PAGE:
Hacktivist group Anonymous, known for hacking websites of high-profile organizations, is petitioning the U.S. government to make distributed denial of service (DDoS) attacks a legal form of protest as protected by the First Amendment.http://www.tomshardware.com/news/Anonymous-Petitions-DDoS-White-House,20408.html
Anonymous is filing the petition on the grounds that DDoSing doesn't involve any illegal action, as it "is the equivalent of repeatedly hitting the refresh button on a webpage." The group believes equates DDoSing to be the digital version of an "occupy" protest, as DDoSing significantly slows or stops the flow of traffic to a site.
"As part of this petition, those who have been jailed for DDoS should be immediately released and have anything regarding a DDoS, that is on their 'records', cleared," it reads.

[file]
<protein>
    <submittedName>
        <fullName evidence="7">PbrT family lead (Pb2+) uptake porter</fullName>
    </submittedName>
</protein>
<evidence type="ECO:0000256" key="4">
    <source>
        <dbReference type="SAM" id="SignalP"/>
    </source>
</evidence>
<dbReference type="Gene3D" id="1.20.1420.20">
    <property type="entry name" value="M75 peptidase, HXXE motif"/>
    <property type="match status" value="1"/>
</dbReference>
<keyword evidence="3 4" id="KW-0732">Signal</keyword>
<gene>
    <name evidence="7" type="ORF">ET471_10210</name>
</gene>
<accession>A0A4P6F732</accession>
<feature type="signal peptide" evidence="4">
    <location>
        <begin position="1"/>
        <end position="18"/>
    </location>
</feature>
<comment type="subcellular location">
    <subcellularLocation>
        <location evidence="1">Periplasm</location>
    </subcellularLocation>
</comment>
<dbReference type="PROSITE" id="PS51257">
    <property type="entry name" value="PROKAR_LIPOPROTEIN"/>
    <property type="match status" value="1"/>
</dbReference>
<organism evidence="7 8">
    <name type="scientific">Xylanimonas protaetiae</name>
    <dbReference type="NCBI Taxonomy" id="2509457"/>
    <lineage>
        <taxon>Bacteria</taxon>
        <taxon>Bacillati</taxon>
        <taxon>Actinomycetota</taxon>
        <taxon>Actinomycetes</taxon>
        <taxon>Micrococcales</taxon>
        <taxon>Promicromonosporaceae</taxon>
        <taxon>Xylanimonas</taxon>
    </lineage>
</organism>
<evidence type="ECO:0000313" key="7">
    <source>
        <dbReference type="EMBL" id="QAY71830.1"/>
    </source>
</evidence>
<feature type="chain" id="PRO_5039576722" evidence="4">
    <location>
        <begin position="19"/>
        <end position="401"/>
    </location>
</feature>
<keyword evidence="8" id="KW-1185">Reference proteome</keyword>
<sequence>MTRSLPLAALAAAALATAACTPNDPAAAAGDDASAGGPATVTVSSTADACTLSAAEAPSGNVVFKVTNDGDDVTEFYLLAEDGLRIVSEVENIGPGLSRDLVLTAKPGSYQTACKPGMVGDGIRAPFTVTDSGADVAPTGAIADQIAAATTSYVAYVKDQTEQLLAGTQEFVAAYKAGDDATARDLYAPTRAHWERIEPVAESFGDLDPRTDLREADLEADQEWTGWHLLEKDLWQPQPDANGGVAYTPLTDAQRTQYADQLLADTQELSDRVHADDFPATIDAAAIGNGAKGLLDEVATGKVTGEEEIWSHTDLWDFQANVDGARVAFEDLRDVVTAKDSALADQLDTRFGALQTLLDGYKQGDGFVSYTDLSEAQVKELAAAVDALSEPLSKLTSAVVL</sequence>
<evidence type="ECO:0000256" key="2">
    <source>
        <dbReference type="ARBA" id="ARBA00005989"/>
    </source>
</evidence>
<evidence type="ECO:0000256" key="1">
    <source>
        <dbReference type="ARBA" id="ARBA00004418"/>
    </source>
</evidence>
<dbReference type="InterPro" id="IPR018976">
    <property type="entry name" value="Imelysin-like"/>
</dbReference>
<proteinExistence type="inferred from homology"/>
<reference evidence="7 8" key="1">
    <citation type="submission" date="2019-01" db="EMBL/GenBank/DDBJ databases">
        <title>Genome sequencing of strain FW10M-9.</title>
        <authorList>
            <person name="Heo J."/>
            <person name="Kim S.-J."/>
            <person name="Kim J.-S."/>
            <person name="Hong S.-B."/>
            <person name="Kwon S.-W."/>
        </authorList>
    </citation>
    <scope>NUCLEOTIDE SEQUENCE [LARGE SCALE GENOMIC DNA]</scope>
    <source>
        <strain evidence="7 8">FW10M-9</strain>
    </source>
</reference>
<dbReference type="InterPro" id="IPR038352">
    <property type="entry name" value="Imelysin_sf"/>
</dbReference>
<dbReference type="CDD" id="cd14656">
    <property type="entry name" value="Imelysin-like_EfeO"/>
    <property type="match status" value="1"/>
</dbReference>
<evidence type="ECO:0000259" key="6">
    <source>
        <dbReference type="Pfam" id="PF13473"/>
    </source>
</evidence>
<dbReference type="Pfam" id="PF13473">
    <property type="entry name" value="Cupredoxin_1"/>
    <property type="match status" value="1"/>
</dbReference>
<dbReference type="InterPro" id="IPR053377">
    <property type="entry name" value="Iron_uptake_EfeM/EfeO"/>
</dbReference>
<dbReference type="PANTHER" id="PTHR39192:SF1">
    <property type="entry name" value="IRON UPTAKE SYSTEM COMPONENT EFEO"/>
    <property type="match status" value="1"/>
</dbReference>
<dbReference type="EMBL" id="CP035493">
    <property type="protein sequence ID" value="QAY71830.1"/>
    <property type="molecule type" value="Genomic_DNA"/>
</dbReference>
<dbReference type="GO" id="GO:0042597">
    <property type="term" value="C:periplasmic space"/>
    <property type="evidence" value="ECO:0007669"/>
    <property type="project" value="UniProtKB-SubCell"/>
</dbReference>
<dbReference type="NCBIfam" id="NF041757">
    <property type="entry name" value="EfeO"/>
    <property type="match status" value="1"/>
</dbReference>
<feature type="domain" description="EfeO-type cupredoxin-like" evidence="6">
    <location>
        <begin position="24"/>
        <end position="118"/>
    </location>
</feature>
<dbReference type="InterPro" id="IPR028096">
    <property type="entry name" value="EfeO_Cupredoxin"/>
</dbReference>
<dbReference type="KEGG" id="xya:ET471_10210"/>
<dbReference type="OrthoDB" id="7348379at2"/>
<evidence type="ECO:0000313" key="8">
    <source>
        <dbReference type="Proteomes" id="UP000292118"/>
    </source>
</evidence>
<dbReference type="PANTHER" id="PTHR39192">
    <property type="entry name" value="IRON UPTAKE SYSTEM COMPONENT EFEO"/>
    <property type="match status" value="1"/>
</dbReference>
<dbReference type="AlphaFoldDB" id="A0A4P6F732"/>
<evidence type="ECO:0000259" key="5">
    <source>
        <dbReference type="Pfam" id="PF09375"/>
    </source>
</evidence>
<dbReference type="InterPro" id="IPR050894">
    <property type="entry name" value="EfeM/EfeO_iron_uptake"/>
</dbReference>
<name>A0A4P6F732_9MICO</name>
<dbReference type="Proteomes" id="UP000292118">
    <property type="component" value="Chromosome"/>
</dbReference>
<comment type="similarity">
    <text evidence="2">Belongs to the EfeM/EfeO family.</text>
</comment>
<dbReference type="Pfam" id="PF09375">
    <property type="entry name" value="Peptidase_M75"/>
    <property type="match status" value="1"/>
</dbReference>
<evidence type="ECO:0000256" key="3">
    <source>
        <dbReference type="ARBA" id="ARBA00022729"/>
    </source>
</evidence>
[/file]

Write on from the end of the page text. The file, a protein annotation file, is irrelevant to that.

Thus so far, the petition has garnered a little over 2,000 of the 20,000 signatures that it needs to gain the attention of the Obama administration. The group has until February 6 to get the required number of signatures. Considering the popularity that Anonymous has had on the Internet, garnering over 80,000 subscribers on YouTube and over 800,000 followers on Twitter, the group should have no problem in getting the required amount of digital signatures.
A group of five people with a bot net does not make a sufficient representation of the will of a nation.
The anonymity of the internet I think precludes this from being a viable form of protest.
Arguments that the 'owner' of an IP address may not be held responsible for the actions coming from that IP address undo the viability of this.
If you can coordinate enough people to make a connection to a website and hit the refresh button and DDoS a site, surely you can coordinate enough peole to write to their local member to make a difference.
I think many people may agree with a lot of what anonymous does, but they don't care enough to take any action for themselves.